These children who were separated from their parents and put up for adoption by black families in the U.S. after American military officials heard of the pregnancies.
Relationships between black American soldiers and German women, while frowned upon, were not legally forbidden, whereas any public interaction between black men and white women in the U.S. was outlawed at the time. Of the approximate 95,000 children born from relationships between U.S. soldiers and European women during the occupation, 5,000 were considered to be brown babies.
Thousands were adopted by American families while some remained in Germany, with the dispersion leaving holes in the personal histories of the children.
The documentary entitled The Mischlingskinder Story, which translates into English as half caste children tells of the pain and feelings of isolation many of these mixed-race individuals have had to endure.
Henriette Cain, 59, one of the children sent to America was raised in Rockford, Illinois. Since she started investigating her past, she has found her biological sister who lived in Germany, traced her mother who married a white U.S. soldier and now lives in Virginia, and located her father though he had died before they could connect.
'People's mothers are passing away, their fathers are passing away, and people are starting to wonder who they are,' said Ms Cain.
Regina Griffen, the journalist who created the documentary said, 'There were a lot of people who were caught between two countries, two warring nations. And we allowed those children to be abandoned, and people should know that.'
But Germany wasn't the only nation that sent away mixed-race children. Both Korean and Vietnamese mixed-race children were sent to the US and closer to home the British government also sent thousands of illegitimate mixed-race children fathered by American GIs who were given up by their British mothers and shipped across the Atlantic.
The issue of how to deal with the unwanted offspring of the illicit affairs divided the country towards the end of the Second World War and exposed the racial prejudices of the time.
It was considered so serious that there were dire warnings it could harm Anglo-American relations and the Government was urged to treat the children as 'war casualties'.
The problem began to emerge in 1944, when increasing numbers of US servicemen were stationed around Britain. Many of the women they fathered children with were wives of British soldiers fighting abroad. Released documents suggest that where the baby was white it was often possible for husband and wife to be reconciled and keep the child. However, this was rarely possible when the child was mixed race.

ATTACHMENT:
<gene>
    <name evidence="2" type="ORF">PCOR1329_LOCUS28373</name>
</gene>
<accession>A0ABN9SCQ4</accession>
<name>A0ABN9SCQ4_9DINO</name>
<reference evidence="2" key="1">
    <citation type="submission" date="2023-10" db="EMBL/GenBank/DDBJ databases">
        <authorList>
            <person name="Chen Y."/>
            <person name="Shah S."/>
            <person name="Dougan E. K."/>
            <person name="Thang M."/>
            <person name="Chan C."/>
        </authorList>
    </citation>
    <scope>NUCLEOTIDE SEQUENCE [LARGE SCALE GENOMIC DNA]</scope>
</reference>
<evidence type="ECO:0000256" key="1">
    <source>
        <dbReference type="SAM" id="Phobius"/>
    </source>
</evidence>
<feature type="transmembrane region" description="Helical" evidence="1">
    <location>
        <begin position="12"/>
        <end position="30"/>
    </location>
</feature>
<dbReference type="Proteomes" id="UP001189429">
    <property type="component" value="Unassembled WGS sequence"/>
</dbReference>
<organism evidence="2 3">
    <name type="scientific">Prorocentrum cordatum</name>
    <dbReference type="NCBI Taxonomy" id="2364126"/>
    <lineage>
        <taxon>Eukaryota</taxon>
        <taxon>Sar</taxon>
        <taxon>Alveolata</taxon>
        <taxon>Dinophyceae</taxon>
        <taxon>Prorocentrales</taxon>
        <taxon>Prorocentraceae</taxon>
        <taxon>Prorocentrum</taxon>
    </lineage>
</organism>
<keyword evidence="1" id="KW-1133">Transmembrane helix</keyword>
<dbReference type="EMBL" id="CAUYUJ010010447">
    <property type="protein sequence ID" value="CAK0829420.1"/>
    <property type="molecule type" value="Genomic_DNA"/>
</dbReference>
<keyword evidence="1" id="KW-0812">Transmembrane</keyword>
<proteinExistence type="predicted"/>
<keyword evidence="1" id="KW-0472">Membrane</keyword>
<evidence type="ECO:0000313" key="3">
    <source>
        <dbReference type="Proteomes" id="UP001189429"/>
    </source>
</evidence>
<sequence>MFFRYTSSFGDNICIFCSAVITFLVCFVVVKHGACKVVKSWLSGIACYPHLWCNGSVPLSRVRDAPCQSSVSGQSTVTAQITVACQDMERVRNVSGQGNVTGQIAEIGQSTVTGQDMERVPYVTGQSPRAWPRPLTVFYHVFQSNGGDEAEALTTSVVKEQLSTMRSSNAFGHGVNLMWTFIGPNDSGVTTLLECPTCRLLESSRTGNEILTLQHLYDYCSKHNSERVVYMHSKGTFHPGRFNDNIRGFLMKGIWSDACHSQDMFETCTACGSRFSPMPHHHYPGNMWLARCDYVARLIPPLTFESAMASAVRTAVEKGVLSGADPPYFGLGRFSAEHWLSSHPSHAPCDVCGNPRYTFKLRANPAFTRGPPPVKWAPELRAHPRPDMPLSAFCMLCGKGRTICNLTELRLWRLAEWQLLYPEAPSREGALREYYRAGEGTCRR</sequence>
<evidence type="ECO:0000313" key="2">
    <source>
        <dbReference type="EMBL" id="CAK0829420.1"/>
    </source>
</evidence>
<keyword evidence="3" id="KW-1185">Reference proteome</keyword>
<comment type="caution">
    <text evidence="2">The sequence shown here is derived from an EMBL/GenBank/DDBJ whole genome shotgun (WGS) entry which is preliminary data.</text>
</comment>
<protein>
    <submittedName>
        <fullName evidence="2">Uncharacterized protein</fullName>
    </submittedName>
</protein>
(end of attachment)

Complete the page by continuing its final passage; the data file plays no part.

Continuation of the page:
At a conference on the matter in December 1944 John Carter, of the League of Coloured Peoples, said: 'In several cases they are married women whose husbands are in the army, usually overseas, and they usually get letters from their husbands saying 'Well, I am very sorry to hear about it. If you can get the child adopted everything will be all right.'
'Then there is the unmarried mother who would have prospects of marriage if she could get rid of the child and I think the question is whether or not a Home ought to be provided for these children in some part of the country.'
Some wanted the children raised in homes alongside white children, a few said they should be brought up with other black children to avoid racism, and many called on them to be sent to America to be nearer their fathers.
Speaking at the same conference a Miss Steel, general secretary of the Church of England Moral Welfare Council, said: 'The suggestion that they should be shipped back to America is terribly cruel, even if it were possible. Their mothers are the people to whom they are linked most closely, and it would add to their sense of being unwanted, not only that their mothers had given them up but the country where they were born had given them up too.'
Miss Steel said the war babies should be given places in local authority and voluntary sector homes to solve the problem of finding foster parents.
'In rural areas and small towns…(social) workers found it difficult enough to find foster mothers for any children, and impossible to find for the coloured child…I know of an evacuated family where the father was a coloured man and every visitor to that village was shown the child as an object of local interest.'
Files on the matter, released in 2008 by the Public Records Office in Kew, include a letter from a Miss O. Clarke to her MP suggesting the babies be placed in West Indies mission schools. However, a Whitehall official wrote to the MP in July 1944: 'The proposed solution is high handed and - if confined to coloured illegitimates - has a Herrenrasse (master race) flavour not now popular.' By the end of the war pressure was mounting on the Government to take action.
In letters to the Ministry of Health in December 1945 and March 1946 Harold Moody, founder of the League of Coloured Peoples, said Britain and the US must treat each baby as a 'war casualty' and warned: 'Our anxiety is to forestall a social problem which might not only affect the life of this country but which might also affect Anglo-American relations.'
In response Aneurin Bevan, health minister, said his policy was to encourage mothers to keep their children, or failing that to tackle the shortage of places in homes.
The Home Office, however, differed and one official wrote: 'Provided it is clear that the mother does not want the child and there is a reasonably satisfactory home in the US the child will have a far better chance if sent at an early age to the US than if it brought up in this country.'